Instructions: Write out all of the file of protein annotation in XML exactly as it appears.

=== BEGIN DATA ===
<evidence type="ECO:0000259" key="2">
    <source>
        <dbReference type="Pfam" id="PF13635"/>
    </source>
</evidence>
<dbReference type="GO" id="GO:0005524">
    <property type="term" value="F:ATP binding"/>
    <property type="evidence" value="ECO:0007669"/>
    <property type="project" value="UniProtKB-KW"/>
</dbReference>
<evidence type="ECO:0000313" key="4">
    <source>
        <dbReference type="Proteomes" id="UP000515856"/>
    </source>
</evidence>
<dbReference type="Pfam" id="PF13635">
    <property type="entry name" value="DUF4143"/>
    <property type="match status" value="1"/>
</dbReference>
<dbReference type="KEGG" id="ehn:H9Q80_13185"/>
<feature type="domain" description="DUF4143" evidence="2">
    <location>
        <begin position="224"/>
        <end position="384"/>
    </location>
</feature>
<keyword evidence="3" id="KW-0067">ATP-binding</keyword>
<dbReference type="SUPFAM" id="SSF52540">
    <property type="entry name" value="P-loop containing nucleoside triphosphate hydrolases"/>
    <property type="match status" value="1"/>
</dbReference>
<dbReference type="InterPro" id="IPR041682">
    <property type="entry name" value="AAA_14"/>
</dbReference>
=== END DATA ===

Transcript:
<evidence type="ECO:0000259" key="2">
    <source>
        <dbReference type="Pfam" id="PF13635"/>
    </source>
</evidence>
<dbReference type="GO" id="GO:0005524">
    <property type="term" value="F:ATP binding"/>
    <property type="evidence" value="ECO:0007669"/>
    <property type="project" value="UniProtKB-KW"/>
</dbReference>
<evidence type="ECO:0000313" key="4">
    <source>
        <dbReference type="Proteomes" id="UP000515856"/>
    </source>
</evidence>
<dbReference type="Pfam" id="PF13635">
    <property type="entry name" value="DUF4143"/>
    <property type="match status" value="1"/>
</dbReference>
<dbReference type="KEGG" id="ehn:H9Q80_13185"/>
<feature type="domain" description="DUF4143" evidence="2">
    <location>
        <begin position="224"/>
        <end position="384"/>
    </location>
</feature>
<keyword evidence="3" id="KW-0067">ATP-binding</keyword>
<dbReference type="SUPFAM" id="SSF52540">
    <property type="entry name" value="P-loop containing nucleoside triphosphate hydrolases"/>
    <property type="match status" value="1"/>
</dbReference>
<dbReference type="InterPro" id="IPR041682">
    <property type="entry name" value="AAA_14"/>
</dbReference>